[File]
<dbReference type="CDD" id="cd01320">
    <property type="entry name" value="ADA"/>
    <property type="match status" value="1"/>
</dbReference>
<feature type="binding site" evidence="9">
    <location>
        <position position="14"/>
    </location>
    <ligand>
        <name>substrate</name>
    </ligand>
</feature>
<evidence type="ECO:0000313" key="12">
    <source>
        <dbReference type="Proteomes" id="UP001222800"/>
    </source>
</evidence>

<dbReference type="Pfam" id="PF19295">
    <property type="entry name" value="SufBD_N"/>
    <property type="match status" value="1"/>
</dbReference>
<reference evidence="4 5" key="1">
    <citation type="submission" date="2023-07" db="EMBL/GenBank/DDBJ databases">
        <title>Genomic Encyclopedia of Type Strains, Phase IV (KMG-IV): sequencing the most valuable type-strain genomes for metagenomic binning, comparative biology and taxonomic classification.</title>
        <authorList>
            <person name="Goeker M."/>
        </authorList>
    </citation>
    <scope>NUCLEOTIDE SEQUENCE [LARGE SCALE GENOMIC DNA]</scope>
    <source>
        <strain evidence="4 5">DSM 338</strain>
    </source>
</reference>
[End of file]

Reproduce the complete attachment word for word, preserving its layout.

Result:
<dbReference type="CDD" id="cd01320">
    <property type="entry name" value="ADA"/>
    <property type="match status" value="1"/>
</dbReference>
<feature type="binding site" evidence="9">
    <location>
        <position position="14"/>
    </location>
    <ligand>
        <name>substrate</name>
    </ligand>
</feature>
<evidence type="ECO:0000313" key="12">
    <source>
        <dbReference type="Proteomes" id="UP001222800"/>
    </source>
</evidence>

<dbReference type="Pfam" id="PF19295">
    <property type="entry name" value="SufBD_N"/>
    <property type="match status" value="1"/>
</dbReference>
<reference evidence="4 5" key="1">
    <citation type="submission" date="2023-07" db="EMBL/GenBank/DDBJ databases">
        <title>Genomic Encyclopedia of Type Strains, Phase IV (KMG-IV): sequencing the most valuable type-strain genomes for metagenomic binning, comparative biology and taxonomic classification.</title>
        <authorList>
            <person name="Goeker M."/>
        </authorList>
    </citation>
    <scope>NUCLEOTIDE SEQUENCE [LARGE SCALE GENOMIC DNA]</scope>
    <source>
        <strain evidence="4 5">DSM 338</strain>
    </source>
</reference>